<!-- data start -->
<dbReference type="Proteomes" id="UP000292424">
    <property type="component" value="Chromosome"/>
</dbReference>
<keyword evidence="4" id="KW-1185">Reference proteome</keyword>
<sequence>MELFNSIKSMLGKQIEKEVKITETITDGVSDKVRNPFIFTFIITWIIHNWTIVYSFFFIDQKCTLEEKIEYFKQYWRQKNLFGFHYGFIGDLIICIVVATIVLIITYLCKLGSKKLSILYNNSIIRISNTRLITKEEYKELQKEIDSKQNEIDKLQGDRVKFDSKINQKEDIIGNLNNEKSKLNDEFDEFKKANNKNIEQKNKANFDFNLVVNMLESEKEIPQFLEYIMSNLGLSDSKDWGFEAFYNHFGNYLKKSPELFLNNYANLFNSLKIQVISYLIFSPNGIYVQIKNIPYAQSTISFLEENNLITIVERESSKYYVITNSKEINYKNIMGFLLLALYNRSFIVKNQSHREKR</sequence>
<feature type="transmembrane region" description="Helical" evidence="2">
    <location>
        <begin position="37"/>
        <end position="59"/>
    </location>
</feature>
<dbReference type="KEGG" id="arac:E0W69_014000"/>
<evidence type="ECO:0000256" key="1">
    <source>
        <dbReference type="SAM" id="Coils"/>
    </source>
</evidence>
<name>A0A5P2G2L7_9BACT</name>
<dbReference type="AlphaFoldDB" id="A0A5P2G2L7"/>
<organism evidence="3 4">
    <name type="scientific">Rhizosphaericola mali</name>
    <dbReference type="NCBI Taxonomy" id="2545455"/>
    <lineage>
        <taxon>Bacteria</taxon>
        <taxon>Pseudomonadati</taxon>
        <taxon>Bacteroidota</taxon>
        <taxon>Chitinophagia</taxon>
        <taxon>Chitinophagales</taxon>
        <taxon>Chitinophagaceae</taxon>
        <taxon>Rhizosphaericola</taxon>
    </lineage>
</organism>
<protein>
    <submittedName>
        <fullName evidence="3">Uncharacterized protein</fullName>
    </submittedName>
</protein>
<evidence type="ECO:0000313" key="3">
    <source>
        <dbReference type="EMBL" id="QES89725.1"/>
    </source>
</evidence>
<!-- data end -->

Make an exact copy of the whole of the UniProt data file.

<dbReference type="Proteomes" id="UP000292424">
    <property type="component" value="Chromosome"/>
</dbReference>
<keyword evidence="4" id="KW-1185">Reference proteome</keyword>
<sequence>MELFNSIKSMLGKQIEKEVKITETITDGVSDKVRNPFIFTFIITWIIHNWTIVYSFFFIDQKCTLEEKIEYFKQYWRQKNLFGFHYGFIGDLIICIVVATIVLIITYLCKLGSKKLSILYNNSIIRISNTRLITKEEYKELQKEIDSKQNEIDKLQGDRVKFDSKINQKEDIIGNLNNEKSKLNDEFDEFKKANNKNIEQKNKANFDFNLVVNMLESEKEIPQFLEYIMSNLGLSDSKDWGFEAFYNHFGNYLKKSPELFLNNYANLFNSLKIQVISYLIFSPNGIYVQIKNIPYAQSTISFLEENNLITIVERESSKYYVITNSKEINYKNIMGFLLLALYNRSFIVKNQSHREKR</sequence>
<feature type="transmembrane region" description="Helical" evidence="2">
    <location>
        <begin position="37"/>
        <end position="59"/>
    </location>
</feature>
<dbReference type="KEGG" id="arac:E0W69_014000"/>
<evidence type="ECO:0000256" key="1">
    <source>
        <dbReference type="SAM" id="Coils"/>
    </source>
</evidence>
<name>A0A5P2G2L7_9BACT</name>
<dbReference type="AlphaFoldDB" id="A0A5P2G2L7"/>
<organism evidence="3 4">
    <name type="scientific">Rhizosphaericola mali</name>
    <dbReference type="NCBI Taxonomy" id="2545455"/>
    <lineage>
        <taxon>Bacteria</taxon>
        <taxon>Pseudomonadati</taxon>
        <taxon>Bacteroidota</taxon>
        <taxon>Chitinophagia</taxon>
        <taxon>Chitinophagales</taxon>
        <taxon>Chitinophagaceae</taxon>
        <taxon>Rhizosphaericola</taxon>
    </lineage>
</organism>
<protein>
    <submittedName>
        <fullName evidence="3">Uncharacterized protein</fullName>
    </submittedName>
</protein>
<evidence type="ECO:0000313" key="3">
    <source>
        <dbReference type="EMBL" id="QES89725.1"/>
    </source>
</evidence>